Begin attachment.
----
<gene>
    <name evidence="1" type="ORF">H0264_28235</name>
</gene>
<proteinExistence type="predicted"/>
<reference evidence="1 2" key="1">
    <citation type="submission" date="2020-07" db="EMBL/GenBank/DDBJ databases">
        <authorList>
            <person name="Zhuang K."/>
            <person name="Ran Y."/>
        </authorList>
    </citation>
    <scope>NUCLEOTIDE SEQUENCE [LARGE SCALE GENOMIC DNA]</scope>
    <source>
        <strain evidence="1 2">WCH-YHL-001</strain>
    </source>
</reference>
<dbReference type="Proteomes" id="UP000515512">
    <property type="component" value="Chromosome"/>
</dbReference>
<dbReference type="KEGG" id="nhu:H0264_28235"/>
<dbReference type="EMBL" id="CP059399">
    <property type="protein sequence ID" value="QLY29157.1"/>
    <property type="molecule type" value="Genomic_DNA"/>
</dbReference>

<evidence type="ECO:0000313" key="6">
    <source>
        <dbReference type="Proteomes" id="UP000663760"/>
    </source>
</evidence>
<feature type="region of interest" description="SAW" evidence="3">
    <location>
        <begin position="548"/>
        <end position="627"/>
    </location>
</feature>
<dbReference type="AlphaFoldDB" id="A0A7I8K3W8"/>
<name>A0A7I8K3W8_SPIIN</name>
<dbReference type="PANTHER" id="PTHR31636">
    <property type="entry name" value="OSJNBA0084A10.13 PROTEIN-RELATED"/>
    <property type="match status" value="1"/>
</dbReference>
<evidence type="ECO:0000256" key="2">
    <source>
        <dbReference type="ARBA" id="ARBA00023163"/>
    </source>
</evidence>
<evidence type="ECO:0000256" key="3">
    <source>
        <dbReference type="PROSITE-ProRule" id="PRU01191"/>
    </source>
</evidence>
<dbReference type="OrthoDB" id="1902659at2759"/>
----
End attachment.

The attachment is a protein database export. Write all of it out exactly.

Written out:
<gene>
    <name evidence="1" type="ORF">H0264_28235</name>
</gene>
<proteinExistence type="predicted"/>
<reference evidence="1 2" key="1">
    <citation type="submission" date="2020-07" db="EMBL/GenBank/DDBJ databases">
        <authorList>
            <person name="Zhuang K."/>
            <person name="Ran Y."/>
        </authorList>
    </citation>
    <scope>NUCLEOTIDE SEQUENCE [LARGE SCALE GENOMIC DNA]</scope>
    <source>
        <strain evidence="1 2">WCH-YHL-001</strain>
    </source>
</reference>
<dbReference type="Proteomes" id="UP000515512">
    <property type="component" value="Chromosome"/>
</dbReference>
<dbReference type="KEGG" id="nhu:H0264_28235"/>
<dbReference type="EMBL" id="CP059399">
    <property type="protein sequence ID" value="QLY29157.1"/>
    <property type="molecule type" value="Genomic_DNA"/>
</dbReference>

<evidence type="ECO:0000313" key="6">
    <source>
        <dbReference type="Proteomes" id="UP000663760"/>
    </source>
</evidence>
<feature type="region of interest" description="SAW" evidence="3">
    <location>
        <begin position="548"/>
        <end position="627"/>
    </location>
</feature>
<dbReference type="AlphaFoldDB" id="A0A7I8K3W8"/>
<name>A0A7I8K3W8_SPIIN</name>
<dbReference type="PANTHER" id="PTHR31636">
    <property type="entry name" value="OSJNBA0084A10.13 PROTEIN-RELATED"/>
    <property type="match status" value="1"/>
</dbReference>
<evidence type="ECO:0000256" key="2">
    <source>
        <dbReference type="ARBA" id="ARBA00023163"/>
    </source>
</evidence>
<evidence type="ECO:0000256" key="3">
    <source>
        <dbReference type="PROSITE-ProRule" id="PRU01191"/>
    </source>
</evidence>
<dbReference type="OrthoDB" id="1902659at2759"/>